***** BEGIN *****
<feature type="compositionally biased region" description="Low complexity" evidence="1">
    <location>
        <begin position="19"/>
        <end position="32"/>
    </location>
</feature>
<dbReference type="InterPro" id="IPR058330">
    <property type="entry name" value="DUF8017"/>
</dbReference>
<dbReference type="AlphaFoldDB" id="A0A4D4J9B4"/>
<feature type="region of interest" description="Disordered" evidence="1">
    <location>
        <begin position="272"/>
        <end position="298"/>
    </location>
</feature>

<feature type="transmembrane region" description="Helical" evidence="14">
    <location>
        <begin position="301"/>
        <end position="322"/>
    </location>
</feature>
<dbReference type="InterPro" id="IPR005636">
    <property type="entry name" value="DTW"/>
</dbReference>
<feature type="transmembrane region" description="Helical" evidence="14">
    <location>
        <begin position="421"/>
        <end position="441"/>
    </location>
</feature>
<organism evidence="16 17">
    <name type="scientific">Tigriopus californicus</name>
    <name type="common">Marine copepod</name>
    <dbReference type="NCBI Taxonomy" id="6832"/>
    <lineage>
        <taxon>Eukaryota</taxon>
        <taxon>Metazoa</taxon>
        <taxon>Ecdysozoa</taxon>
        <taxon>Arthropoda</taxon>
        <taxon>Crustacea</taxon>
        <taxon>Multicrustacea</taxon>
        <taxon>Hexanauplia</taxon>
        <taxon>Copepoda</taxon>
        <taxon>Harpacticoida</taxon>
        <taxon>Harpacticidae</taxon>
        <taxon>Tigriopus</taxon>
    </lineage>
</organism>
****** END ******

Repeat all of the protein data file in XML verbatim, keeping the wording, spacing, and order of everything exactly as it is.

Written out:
<feature type="compositionally biased region" description="Low complexity" evidence="1">
    <location>
        <begin position="19"/>
        <end position="32"/>
    </location>
</feature>
<dbReference type="InterPro" id="IPR058330">
    <property type="entry name" value="DUF8017"/>
</dbReference>
<dbReference type="AlphaFoldDB" id="A0A4D4J9B4"/>
<feature type="region of interest" description="Disordered" evidence="1">
    <location>
        <begin position="272"/>
        <end position="298"/>
    </location>
</feature>

<feature type="transmembrane region" description="Helical" evidence="14">
    <location>
        <begin position="301"/>
        <end position="322"/>
    </location>
</feature>
<dbReference type="InterPro" id="IPR005636">
    <property type="entry name" value="DTW"/>
</dbReference>
<feature type="transmembrane region" description="Helical" evidence="14">
    <location>
        <begin position="421"/>
        <end position="441"/>
    </location>
</feature>
<organism evidence="16 17">
    <name type="scientific">Tigriopus californicus</name>
    <name type="common">Marine copepod</name>
    <dbReference type="NCBI Taxonomy" id="6832"/>
    <lineage>
        <taxon>Eukaryota</taxon>
        <taxon>Metazoa</taxon>
        <taxon>Ecdysozoa</taxon>
        <taxon>Arthropoda</taxon>
        <taxon>Crustacea</taxon>
        <taxon>Multicrustacea</taxon>
        <taxon>Hexanauplia</taxon>
        <taxon>Copepoda</taxon>
        <taxon>Harpacticoida</taxon>
        <taxon>Harpacticidae</taxon>
        <taxon>Tigriopus</taxon>
    </lineage>
</organism>